British Association of Nineteenth-Century Americanists 4th Biennial Symposium (December 16-17, 2019)
Registration is now open for the conference below, and the discounted rate ends on October 1st. BrANCA is able to offer a number of travel bursaries to graduate students and independent scholars. Those interested in applying for one of these should write to [email protected] for more information by October 1st.
Access to the registration page and a draft program can be found here: https://www.nottingham.ac.uk/conference/fac-arts/clas/scaling-the-nineteenth-century/index.aspx#Cost
Scaling the Nineteenth Century: British Association of Nineteenth-Century Americanists 4th Biennial Symposium
The concept of the Anthropocene, with its recasting of human culture as part of much vaster realm of geological and climatological processes, has recently prompted – in the words of Mark McGurl – “the appearance of the problem of scale in modern literary history.” But over the past decade there have also been many other spurs for literary scholars to address many other problems of scale: from the challenges presented by digitization’s expansion of the accessible archive, to the re-conceptualizations demanded by a move away from the region and the nation to the Atlantic and the Oceanic, to the controversies engendered by the contest between old and new hermeneutical dispositions such as symptomatic and surface reading. Meanwhile, whatever side they have taken in these debates, all literary scholars in universities have been exposed to the growing dominance of scale, as neoliberal metrics continue to infiltrate teaching, research and administration.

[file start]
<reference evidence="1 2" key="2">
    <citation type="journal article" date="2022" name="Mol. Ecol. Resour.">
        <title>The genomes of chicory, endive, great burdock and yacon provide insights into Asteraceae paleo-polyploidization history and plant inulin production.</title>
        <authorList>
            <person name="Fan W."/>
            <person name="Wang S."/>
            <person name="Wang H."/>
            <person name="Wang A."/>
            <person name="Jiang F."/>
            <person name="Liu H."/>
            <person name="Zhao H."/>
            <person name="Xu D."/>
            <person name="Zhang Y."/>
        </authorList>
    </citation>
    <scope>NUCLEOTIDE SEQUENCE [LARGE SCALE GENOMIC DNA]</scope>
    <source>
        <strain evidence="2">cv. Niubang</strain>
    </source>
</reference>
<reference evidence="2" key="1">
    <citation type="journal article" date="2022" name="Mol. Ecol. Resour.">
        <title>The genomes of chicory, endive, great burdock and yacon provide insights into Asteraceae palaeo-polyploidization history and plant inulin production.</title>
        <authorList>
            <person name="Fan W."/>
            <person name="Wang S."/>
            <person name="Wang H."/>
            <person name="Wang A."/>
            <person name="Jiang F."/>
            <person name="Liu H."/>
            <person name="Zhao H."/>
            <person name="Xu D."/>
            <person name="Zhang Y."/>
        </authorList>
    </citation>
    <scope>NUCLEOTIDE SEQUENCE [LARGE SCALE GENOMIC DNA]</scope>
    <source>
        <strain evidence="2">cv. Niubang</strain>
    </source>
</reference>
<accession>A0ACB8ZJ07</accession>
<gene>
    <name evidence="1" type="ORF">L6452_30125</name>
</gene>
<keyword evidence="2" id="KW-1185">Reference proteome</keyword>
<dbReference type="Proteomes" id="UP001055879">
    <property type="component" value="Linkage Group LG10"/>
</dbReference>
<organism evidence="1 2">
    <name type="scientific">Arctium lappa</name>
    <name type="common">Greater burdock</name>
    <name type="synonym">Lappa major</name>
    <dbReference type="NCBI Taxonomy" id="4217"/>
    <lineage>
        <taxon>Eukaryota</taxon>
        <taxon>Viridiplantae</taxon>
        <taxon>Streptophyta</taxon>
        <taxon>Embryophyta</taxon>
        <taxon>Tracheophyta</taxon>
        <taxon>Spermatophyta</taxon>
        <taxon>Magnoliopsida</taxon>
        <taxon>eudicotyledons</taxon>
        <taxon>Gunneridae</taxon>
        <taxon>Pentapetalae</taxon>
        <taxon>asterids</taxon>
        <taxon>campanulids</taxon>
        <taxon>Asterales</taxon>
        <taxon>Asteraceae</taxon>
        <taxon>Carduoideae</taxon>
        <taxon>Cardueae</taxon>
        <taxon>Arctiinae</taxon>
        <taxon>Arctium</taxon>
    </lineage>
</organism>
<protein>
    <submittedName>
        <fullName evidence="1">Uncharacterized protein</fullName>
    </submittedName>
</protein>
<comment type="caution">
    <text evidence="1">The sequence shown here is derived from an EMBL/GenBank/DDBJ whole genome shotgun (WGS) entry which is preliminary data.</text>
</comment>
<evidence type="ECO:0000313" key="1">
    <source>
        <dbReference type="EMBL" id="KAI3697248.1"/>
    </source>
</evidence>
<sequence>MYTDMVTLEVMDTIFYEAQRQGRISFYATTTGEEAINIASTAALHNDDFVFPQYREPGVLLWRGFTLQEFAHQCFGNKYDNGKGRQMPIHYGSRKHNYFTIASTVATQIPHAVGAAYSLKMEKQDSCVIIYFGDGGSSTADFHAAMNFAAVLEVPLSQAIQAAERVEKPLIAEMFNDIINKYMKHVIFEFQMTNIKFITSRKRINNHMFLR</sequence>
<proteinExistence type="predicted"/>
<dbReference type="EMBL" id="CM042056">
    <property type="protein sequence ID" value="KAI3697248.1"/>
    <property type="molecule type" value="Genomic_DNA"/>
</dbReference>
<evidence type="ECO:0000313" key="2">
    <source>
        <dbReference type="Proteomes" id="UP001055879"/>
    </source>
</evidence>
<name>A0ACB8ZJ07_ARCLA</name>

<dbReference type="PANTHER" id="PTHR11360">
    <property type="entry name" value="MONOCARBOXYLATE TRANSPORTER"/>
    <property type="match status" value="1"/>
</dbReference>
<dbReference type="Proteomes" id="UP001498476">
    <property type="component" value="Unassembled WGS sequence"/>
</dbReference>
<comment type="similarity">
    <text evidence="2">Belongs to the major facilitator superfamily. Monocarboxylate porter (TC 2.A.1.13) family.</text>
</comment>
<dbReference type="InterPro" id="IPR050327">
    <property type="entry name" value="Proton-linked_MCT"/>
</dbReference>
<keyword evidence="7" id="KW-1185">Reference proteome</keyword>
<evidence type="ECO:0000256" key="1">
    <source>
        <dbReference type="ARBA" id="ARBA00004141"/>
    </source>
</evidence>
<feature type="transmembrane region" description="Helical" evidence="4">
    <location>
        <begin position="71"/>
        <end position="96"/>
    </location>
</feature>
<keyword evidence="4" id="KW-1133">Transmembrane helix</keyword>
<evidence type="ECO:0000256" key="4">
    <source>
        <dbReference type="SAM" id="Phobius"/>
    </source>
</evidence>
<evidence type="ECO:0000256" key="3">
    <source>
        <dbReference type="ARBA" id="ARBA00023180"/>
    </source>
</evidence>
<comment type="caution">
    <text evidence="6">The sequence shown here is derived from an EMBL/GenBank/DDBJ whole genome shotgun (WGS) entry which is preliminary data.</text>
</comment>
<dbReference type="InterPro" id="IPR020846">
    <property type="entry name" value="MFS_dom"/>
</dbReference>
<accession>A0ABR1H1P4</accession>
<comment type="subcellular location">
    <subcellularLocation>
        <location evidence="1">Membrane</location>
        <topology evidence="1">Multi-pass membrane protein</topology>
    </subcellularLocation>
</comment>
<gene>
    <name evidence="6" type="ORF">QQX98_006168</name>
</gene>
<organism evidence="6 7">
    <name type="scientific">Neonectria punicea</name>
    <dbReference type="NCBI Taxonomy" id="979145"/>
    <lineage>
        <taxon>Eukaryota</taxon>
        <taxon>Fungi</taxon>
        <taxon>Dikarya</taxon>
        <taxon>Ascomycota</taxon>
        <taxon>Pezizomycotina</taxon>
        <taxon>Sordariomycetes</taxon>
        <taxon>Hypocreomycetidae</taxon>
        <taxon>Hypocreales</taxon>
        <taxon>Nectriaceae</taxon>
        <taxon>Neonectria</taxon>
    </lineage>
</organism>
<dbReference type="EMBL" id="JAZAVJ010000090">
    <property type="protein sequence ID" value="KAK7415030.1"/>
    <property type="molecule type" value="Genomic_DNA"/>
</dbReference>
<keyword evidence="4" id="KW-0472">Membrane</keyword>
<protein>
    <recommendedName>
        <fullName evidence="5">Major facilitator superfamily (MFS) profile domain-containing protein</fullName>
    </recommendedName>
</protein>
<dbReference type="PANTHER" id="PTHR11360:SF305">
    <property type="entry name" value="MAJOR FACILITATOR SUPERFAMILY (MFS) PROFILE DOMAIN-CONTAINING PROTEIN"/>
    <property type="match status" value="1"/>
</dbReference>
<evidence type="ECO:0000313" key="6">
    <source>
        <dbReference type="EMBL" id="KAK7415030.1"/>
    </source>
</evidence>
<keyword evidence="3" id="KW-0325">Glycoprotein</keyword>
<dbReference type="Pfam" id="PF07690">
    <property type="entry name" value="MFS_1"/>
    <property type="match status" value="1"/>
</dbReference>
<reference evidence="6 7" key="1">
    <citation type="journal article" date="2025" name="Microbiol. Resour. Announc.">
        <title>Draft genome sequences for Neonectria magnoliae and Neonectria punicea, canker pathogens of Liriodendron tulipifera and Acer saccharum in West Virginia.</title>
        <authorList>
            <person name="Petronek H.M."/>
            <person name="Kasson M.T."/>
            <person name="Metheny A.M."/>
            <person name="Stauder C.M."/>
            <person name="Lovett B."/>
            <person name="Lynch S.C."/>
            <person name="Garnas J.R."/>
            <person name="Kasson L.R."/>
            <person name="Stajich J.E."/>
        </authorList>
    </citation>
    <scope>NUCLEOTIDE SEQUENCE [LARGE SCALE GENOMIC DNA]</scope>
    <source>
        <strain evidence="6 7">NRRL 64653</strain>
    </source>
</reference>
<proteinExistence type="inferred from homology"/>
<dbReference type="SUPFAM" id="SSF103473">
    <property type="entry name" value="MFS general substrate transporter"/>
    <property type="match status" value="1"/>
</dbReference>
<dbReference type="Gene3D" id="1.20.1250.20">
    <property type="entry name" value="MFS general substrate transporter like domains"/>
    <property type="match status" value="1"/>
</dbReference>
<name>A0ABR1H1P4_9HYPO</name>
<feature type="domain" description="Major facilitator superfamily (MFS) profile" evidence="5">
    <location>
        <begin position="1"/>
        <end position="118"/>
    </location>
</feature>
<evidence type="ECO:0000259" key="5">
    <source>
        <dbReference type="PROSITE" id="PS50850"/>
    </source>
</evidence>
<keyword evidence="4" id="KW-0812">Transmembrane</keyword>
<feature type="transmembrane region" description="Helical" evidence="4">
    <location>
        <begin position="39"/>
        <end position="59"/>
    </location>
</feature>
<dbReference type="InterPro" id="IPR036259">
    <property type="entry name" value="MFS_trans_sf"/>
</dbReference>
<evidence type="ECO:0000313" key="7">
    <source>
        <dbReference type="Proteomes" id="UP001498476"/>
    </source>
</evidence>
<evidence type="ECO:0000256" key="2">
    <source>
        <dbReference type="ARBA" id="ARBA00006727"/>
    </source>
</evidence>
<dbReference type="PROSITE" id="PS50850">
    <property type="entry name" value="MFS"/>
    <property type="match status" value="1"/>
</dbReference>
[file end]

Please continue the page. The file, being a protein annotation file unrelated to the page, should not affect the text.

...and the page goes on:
These questions and concerns are not restricted to one period or one location, but nonetheless nineteenth-century America is a particularly productive time and place to take the measure of the “problem of scale.” The U.S. in the long nineteenth century was a key node, for example, in: the social, political and economic networks that fuelled industrialism’s growing dominance over nature; the growth of print and other communicative technologies into mass media; the rise of modern imperialism; and the ascendance of secular hermeneutics. This symposium offers a rich variety of historical and methodological interpretations of these (re-)scalings.